We are All Responsible
According to Vincent Galarneau, the neighborhood already has numerous strengths, including nearby restaurants and commerces, the public market and bike market, food-sharing stores, collective kitchens, fifteen shared gardens, a dozen food drop-off points, and food pantries to respond to the always-pressing need for aid.
On the whole, the area is well-looked after despite an unequal allocation of services, like the difficulty of accessing small grocery stores in Sainte-Odile, Saint-Pascal, and Stadacona. The number of organizations working on food security is also a non-negligible strength. Vincent mentioned the work of the ATI and Craque-Bitume and proceeded to praise Caisse Desjardins of Limoilou’s engagement in the field.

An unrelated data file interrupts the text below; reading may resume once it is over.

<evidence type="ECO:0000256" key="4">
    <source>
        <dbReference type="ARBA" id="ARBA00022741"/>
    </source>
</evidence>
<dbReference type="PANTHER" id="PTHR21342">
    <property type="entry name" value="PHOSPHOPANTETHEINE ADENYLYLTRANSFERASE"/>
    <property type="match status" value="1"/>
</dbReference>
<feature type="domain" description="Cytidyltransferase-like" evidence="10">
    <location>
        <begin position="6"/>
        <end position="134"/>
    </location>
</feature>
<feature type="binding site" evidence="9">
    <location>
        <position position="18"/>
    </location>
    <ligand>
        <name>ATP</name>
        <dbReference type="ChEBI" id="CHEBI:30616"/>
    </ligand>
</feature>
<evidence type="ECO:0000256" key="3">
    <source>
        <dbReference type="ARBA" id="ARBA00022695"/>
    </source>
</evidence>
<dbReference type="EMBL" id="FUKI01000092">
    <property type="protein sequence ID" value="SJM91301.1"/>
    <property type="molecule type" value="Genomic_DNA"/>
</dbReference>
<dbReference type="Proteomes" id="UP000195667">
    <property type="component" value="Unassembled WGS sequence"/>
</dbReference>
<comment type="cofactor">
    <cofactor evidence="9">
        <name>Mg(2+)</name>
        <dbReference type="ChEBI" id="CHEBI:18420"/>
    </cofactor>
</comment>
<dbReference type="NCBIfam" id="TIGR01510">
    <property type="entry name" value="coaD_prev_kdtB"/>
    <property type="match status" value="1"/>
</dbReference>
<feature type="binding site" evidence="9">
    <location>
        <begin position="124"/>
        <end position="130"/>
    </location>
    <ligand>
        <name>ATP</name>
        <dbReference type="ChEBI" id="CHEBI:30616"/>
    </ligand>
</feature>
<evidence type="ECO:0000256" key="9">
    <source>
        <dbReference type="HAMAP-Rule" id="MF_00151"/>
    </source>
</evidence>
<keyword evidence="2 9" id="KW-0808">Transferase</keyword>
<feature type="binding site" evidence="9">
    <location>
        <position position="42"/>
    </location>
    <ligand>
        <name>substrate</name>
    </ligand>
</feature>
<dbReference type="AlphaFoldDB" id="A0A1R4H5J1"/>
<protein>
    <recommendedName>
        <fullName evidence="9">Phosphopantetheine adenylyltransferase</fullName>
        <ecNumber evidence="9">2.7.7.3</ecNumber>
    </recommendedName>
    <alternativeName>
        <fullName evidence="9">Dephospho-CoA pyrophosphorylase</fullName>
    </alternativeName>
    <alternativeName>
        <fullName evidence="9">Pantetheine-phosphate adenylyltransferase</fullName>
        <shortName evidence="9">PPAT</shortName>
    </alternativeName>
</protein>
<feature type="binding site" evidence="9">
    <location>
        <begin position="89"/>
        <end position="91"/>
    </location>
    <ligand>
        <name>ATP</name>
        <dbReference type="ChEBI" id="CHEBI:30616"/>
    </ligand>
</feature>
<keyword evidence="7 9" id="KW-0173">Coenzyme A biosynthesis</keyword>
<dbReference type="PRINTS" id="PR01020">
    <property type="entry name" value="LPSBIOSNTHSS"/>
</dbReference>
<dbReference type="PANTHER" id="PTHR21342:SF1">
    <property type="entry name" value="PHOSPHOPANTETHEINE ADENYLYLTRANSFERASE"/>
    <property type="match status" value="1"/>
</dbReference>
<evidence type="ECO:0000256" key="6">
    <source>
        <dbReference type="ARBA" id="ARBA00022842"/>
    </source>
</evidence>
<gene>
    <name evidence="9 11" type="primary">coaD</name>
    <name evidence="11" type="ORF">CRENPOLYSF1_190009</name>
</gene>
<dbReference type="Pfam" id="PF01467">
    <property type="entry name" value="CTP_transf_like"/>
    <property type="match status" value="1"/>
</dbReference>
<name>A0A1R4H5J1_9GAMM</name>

In Quebec, as in other places, the majority of projects are first taken on by public health agencies or community organizations. A fact that, according to Vincent, must change.
“When we talk about nourishment, everyone is implicated. We all consume food, and so we are all responsible. Food is also a good pretext for talking about issues together. Therefore, let’s sit around a good meal and talk about what we need to do and what your dreams are for our neighborhood!”
Everything but the Kitchen Sink